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Kathryn Lanouette co-edits special issue of the Occasional Paper Series

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    Occasional Paper Series Co-Editors  W&M Professor Kathryn Lanouette (right) and UW Professor Katie Headrick Taylor (left) served as co-editors of the newest edition of the Occasional Paper Series.  
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Bank Street College of Education in New York City has been a leader in progressive education and social justice for over a century. It curates an open-access journal, the Occasional Paper Series, to promote discussion about the meaning of education in democracy and meeting the demands of equity and excellence. The journal's format combines the peer-reviewed philosophy of a research journal and the inviting format of a practitioner journal, featuring a broad array of theoretical perspectives. The latest special issue of the journal, Learning within Socio-Political Landscapes: (Re) imagining Children’s Geographies, was co-edited by William & Mary assistant professor Kathryn Lanouette and Katie Headrick Taylor, associate professor at the University of Washington.

This special issue places children’s present contexts, mappings and movements, and concerns aboutYoung people learning about their city on a group walk. Photo Credit: UW Katie Headrick Taylor.
injustices at the center of teaching and learning as they relate to our democracy and the planet. It features a multimedia StoryMap introduction written by Lanouette and Taylor and created in collaboration with W&M’s Center for Geospatial AnalysisIts seven articles are grounded in mapping, social justice and innovative teaching approaches written by teachers, educators, researchers, and research-practitioners. The collection of articles aims to help readers consider how education can be used to teach about caring for the world and the people and places within it, especially those most vulnerable. Through a robust presence of multimedia tools, including videos, sketches, and colorful figures, the articles come to life.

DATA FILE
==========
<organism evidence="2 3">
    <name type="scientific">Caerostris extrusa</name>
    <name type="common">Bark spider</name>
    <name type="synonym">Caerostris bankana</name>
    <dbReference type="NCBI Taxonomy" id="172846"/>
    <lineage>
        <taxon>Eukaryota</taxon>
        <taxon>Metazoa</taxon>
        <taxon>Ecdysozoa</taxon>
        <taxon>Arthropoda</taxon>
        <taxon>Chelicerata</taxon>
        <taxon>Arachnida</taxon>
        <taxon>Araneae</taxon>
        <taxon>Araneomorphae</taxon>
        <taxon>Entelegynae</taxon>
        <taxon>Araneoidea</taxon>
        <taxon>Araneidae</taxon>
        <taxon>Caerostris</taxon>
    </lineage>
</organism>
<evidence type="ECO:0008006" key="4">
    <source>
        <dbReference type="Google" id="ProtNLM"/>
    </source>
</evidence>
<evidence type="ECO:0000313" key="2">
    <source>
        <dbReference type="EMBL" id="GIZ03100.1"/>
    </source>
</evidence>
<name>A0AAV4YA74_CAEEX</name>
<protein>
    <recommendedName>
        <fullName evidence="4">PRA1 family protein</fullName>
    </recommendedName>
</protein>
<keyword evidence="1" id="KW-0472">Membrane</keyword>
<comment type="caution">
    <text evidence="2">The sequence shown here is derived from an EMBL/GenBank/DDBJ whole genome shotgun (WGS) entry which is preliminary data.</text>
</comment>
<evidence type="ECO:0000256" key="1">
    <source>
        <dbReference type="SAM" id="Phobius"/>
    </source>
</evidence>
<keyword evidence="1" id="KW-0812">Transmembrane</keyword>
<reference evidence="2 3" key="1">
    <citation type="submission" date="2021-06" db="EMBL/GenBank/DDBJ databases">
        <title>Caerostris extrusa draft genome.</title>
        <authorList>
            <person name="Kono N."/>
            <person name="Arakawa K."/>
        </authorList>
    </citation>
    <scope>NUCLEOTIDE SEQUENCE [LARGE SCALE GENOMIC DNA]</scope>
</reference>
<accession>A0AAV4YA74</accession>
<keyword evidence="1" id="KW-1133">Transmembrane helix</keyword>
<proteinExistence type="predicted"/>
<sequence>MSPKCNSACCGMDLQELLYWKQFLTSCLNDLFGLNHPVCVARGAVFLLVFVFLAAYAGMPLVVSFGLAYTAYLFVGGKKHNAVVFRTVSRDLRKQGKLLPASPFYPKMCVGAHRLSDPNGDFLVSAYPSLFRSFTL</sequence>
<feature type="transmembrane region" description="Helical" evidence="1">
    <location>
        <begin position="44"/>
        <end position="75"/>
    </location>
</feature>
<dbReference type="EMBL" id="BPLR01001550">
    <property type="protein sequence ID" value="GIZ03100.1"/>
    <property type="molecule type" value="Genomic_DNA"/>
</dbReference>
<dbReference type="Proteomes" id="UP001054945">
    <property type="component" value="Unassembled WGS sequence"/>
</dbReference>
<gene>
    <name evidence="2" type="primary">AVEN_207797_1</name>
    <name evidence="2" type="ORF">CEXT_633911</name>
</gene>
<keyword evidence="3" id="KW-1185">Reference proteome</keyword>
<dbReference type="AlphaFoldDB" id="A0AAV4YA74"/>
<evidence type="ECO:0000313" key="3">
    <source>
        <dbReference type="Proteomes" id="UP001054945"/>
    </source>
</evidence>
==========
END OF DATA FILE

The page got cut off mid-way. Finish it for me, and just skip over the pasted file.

Since her years studying at Bank Street College and the University of California Berkeley, Lanouette has become a leader in researching how students use place-based spatial technologies to learn. Her dissertation, “Earthworms, Ecological Reasoning, and Participatory GIS Mapping: Design-Based Research on Children’s Developing Understanding of Life Underfoot at their Elementary School,” focused on students’ use of various maps, charts, and tools to learn about their environment and Two 11-year-old children sharing participatory GIS maps (Local Ground) of their schoolyard soil ecosystem. Photo Credit: Kathryn Lanouette.neighborhoods. Building from her dissertation research, Lanouette received a seed grant from the School of Education to study more broadly how STEM education and digital mapping can support equitable and ambitious learning opportunities connected to children’s everyday lives. In addition to a literature review of K-8 place-based education and emerging mapping technology, the grant is financing pilot studies on using data-spatial technologies and pedagogies to support learning about climate change and climate justice at local and regional levels.

With her prominence in the field and connection to Bank Street College, Lanouette used the special issue journal to both advance the research and share her data analysis. Lanouette links back to her coursework at Bank Street, where she learned about the theories of its founder, Lucy Sprague Mitchell, to include understanding place and space and social justice issues. “In this special issue, we seek to extend and broaden Mitchell’s original University of Washington students moving between city spaces and digital maps to learn about the role of BIPOC residents in Seattle's development through a curriculum called Mobile City Science. Photo Credit: UW Katie Headrick Taylor.conceptualizations in three ways. First, by centering the past and future alongside the immediacies of the now. Second, by elevating Black, Indigenous, and People of Color (BIPOC) perspectives in children’s geographies. Third, by exploring potentialities of mapping in analog as well as emerging digital formats,” shares Lanouette.

With global access and readership, the special issue journal is having an international impact. Lanouette comments, “We hope readers feel hopeful about what young people and adults can accomplish together, coming away inspired by what becomes possible when young peoples’ expertise, questions,
and insights are the starting point for teaching and learning. We hope readers take away a dynamic appreciation of place-based education, specifically attending to history, power, and possibility.”

To read the special issue in full, Learning within Socio-Political Landscapes: (Re) imagining Children’s Geographies, click here. And if you would like to visit the interactive StoryMap introduction, click here.